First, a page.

The institutional affiliation
Every person in the course of his/her life interacts with society or various kinds of social groups. According to the sociological dictionary, a social group consists of two or more people who communicate and recognize themselves as a distinct social unit. A group is often characterized by a sense of common identity, shared interests and goals among its members (Bitbucket.icaap.org, 2015). Thus, our family, sports team, church group, college class, workplace, village and political party are all social groups.
It is natural that a person as a social unit is a part of different social groups at a time and, consequently, plays different roles and comes under the influence of their members or influences him/herself.
The first social group of every newborn person is a family. The family teaches us such values as love, companionship, gives us self-confidence or the lack of it, and gives the first examples of relationships and socialization. Usually the family gives a person a kind of an acting program in the society and after a number of mistakes and acquiring the experience a person works out his/her own strategy of communication. Depending on the relation in the family a person can show different traces of characters, perform different roles in terms of a situation: wife/husband in their own family, but a child for parents, older/younger siblings, etc.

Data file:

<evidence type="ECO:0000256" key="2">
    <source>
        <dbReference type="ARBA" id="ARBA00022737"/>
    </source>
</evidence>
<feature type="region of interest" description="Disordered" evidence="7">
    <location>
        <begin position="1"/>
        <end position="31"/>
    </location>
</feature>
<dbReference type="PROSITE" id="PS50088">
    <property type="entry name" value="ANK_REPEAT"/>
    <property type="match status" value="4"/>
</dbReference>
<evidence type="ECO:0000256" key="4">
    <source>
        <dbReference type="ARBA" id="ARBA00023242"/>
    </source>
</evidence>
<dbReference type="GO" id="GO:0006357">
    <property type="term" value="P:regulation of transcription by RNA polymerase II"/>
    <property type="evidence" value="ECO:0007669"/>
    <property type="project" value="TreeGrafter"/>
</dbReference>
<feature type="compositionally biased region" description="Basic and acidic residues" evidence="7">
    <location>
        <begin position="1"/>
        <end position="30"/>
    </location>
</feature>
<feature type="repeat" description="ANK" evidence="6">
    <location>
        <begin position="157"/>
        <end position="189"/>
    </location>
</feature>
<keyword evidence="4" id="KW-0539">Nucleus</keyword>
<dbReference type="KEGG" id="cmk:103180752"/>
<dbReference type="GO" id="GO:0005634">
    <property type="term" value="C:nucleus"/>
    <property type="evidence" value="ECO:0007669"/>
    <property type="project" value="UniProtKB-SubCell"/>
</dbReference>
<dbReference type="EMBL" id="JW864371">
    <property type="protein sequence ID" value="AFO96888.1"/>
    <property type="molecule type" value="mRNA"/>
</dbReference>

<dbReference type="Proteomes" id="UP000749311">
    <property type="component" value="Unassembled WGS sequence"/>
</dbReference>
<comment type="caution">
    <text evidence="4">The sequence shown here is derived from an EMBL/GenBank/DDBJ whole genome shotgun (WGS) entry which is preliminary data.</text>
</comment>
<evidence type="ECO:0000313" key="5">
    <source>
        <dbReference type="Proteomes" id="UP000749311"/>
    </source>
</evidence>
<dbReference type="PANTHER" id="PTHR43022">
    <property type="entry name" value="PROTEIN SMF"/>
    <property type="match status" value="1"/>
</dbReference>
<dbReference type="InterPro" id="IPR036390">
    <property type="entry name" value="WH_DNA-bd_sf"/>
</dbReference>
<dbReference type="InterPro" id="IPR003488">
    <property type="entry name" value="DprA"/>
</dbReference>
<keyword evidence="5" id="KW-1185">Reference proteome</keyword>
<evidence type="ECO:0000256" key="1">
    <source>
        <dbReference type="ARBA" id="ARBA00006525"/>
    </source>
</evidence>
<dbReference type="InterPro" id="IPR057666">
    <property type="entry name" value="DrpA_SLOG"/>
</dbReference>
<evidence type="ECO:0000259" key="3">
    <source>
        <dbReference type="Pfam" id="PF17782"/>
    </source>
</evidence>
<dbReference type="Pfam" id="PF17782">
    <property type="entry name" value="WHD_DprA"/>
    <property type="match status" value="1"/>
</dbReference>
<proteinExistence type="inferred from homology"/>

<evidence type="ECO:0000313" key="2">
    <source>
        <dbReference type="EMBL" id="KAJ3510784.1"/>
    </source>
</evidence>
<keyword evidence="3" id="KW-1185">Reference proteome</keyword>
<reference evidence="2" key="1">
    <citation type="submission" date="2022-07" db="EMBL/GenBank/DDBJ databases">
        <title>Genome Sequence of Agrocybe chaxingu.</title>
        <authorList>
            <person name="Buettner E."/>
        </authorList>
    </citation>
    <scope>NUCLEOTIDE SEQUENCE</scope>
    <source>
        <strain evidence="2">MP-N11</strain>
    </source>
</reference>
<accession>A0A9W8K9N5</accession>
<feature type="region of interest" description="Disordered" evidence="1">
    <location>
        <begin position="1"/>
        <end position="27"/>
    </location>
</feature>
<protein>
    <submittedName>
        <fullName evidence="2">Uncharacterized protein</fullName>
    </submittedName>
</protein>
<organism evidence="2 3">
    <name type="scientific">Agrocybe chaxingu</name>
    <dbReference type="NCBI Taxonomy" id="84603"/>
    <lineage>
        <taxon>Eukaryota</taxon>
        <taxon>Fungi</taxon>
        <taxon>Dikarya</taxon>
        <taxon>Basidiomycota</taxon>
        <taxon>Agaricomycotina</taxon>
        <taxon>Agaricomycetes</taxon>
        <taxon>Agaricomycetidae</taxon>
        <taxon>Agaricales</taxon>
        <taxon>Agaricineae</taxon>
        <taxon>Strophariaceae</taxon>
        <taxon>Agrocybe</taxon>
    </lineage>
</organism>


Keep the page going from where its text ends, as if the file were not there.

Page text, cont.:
With this baggage of experience, a person steps into the second social group that is formed at school or workplace. It can be a role of “a good student” or the one who “doesn’t care about the studies”. After graduation a person is assigned another role of being an adult. Ambitions and goal setting help one to be a “big boss” or “responsible employee”. In any event, in spite of the number of roles the trick of all these is to be successful in switching them at the right time.
Bitbucket.icaap.org. (2015). Online Dictionary of the Social Sciences. Retrieved 19 July 2015, from http://bitbucket.icaap.org/dict.pl